New Orleans Times-Picayune's Scores

  • Movies
For 919 reviews, this publication has graded:
  • 42% higher than the average critic
  • 2% same as the average critic
  • 56% lower than the average critic
On average, this publication grades 1.8 points lower than other critics. (0-100 point scale)
Average Movie review score: 62
Highest review score: 100 The Help
Lowest review score: 20 Emperor
Score distribution:
  1. Negative: 59 out of 919
919 movie reviews
  1. Director David Bowers' story is straightforwardly -- almost unimaginatively -- approached. But, armed with a talented cast and Kinney's chuckle-generating source material, it functions nicely as a sort of big-screen "Wonder Years" for Millennials.
  2. A bronto-sized slice of big-screen entertainment buoyed by dazzling visual effects and intense action, and a film that plays like part adventure movie, part monster movie and part thrill ride.
  3. There's a soothing catharsis in the idea that good guys are every bit as capable as bad guys of raining hellfire down on their enemies.
  4. Ends up being an enjoyable, if only marginally memorable, ride.
  5. Hit and Run achieves its chief goal: to put the pedal to the metal for some good, goofy fun, squealing the tires as often as possible along the way.
  6. Boxtrolls stands reasonably well on its own, as a cool steampunk fairy-tale that serves as yet another testament to the artistry of the folks at Laika.
  7. Pixels is a slice of pure, frivolous entertainment that doesn't try to overreach.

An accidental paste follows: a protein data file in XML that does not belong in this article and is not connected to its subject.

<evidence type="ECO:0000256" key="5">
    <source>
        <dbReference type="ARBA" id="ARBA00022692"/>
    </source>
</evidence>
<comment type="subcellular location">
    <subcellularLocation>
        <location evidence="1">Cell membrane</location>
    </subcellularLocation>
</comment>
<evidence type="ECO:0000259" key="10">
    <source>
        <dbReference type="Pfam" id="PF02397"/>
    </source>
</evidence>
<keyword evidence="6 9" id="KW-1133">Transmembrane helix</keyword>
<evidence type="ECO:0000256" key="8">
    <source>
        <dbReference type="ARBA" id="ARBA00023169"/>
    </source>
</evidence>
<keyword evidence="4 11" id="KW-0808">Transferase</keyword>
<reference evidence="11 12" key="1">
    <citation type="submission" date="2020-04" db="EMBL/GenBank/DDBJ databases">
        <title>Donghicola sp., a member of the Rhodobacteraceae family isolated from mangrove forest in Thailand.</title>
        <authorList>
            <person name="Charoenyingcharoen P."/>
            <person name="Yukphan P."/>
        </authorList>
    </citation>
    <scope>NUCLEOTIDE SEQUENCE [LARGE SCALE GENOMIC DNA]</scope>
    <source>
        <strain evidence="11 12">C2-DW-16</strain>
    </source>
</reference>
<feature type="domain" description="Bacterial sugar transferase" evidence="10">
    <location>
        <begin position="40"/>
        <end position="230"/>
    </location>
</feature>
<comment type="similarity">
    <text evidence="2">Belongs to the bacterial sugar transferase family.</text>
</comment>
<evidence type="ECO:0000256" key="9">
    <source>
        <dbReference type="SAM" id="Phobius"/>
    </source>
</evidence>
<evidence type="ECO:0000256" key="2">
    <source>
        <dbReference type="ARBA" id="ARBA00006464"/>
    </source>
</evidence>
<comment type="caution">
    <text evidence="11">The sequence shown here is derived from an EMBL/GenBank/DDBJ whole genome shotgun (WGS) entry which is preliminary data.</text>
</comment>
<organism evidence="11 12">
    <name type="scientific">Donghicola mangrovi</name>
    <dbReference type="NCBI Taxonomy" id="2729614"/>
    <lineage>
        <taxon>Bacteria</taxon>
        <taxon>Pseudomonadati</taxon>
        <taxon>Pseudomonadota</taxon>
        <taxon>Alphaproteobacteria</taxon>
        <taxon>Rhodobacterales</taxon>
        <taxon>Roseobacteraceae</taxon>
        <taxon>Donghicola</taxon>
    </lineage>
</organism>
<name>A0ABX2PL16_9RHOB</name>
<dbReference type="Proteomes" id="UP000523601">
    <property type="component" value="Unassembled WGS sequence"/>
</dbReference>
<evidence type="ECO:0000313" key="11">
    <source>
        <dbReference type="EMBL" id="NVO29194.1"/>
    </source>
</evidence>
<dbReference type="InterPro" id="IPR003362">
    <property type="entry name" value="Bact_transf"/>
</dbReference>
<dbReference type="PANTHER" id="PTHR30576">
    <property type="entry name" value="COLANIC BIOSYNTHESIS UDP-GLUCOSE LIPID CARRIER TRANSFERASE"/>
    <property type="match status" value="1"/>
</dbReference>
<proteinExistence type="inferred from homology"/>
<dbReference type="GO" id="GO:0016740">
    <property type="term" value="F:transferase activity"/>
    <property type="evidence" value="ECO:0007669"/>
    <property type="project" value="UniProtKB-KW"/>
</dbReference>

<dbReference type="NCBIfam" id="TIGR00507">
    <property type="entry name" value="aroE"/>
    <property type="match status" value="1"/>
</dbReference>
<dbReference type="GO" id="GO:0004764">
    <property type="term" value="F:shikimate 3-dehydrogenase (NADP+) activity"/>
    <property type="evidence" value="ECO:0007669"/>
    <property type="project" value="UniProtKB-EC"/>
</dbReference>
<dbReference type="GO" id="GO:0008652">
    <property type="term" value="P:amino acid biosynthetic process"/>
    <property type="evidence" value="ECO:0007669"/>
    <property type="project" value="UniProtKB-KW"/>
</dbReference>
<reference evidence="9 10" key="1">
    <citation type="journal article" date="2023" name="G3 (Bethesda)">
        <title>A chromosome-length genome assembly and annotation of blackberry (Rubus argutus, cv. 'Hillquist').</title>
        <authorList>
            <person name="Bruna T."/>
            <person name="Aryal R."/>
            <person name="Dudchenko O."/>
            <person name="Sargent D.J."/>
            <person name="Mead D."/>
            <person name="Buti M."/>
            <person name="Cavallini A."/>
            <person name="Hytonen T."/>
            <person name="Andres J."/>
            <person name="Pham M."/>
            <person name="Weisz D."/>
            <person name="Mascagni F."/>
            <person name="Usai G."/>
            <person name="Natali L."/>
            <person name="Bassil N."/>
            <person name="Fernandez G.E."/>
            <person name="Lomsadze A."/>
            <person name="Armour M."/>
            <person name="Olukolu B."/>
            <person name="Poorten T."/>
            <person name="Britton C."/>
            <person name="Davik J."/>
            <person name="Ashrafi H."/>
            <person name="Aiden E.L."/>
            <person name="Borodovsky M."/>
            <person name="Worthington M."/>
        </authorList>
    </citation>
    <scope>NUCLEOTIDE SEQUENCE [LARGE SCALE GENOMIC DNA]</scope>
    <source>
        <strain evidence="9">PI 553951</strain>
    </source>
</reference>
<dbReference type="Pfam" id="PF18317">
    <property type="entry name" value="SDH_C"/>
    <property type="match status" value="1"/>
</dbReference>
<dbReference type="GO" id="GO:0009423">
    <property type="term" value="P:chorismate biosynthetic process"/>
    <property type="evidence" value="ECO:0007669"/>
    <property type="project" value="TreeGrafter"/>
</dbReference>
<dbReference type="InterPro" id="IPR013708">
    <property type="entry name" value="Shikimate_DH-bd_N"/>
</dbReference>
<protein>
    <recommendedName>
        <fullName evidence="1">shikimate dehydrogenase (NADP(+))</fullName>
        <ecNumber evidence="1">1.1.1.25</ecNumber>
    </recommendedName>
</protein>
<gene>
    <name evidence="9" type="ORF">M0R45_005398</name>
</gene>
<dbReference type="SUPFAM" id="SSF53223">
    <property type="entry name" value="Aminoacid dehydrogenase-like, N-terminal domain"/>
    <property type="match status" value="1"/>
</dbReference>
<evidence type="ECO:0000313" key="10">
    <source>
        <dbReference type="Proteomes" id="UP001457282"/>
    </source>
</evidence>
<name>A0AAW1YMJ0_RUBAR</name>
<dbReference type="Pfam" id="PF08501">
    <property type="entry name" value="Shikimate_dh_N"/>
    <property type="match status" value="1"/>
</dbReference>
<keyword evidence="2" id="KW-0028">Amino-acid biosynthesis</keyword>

8. Still, there's more here to like than to dislike in what ends up being a feel-good movie about a feel-bad topic, a la "Little Miss Sunshine."
  9. A sleight-of-hand heist film that feels like a cross between David Blaine and "Ocean's Eleven," with a little Robin Hood thrown in, it's a ripping bit of fun. If, that is, you let it be.
  10. The result is a hoot, as Nelson breathes comic life into the proceedings with an effortless, unselfconscious joie de vivre.
  11. When it comes down to it, there's one overriding factor that lessens the impact of the film's numerous stumbles, and that's this: It's just plain entertaining to see all these warped characters, and all these well-cast actors, bouncing off of one another, interacting with one another, and creating a barely controlled chaos.
  12. Starred Up isn't just violence for violence's sake. Rather, it is a surprisingly layered, hard-hitting human drama, one that cuts to the bone -- albeit with a homemade prison knife.
  13. Once it gets going, it boasts a steady intensity and unflagging momentum. That's complemented by a pervasive creepiness that can be counted on to keep audiences laughing nervously through their fear.
  14. As glossy and well-produced as Unbroken is, it doesn't stray too terribly far from Hollywood convention. In fact, its very story structure is so traditional that it's mirrored by Clint Eastwood's "American Sniper."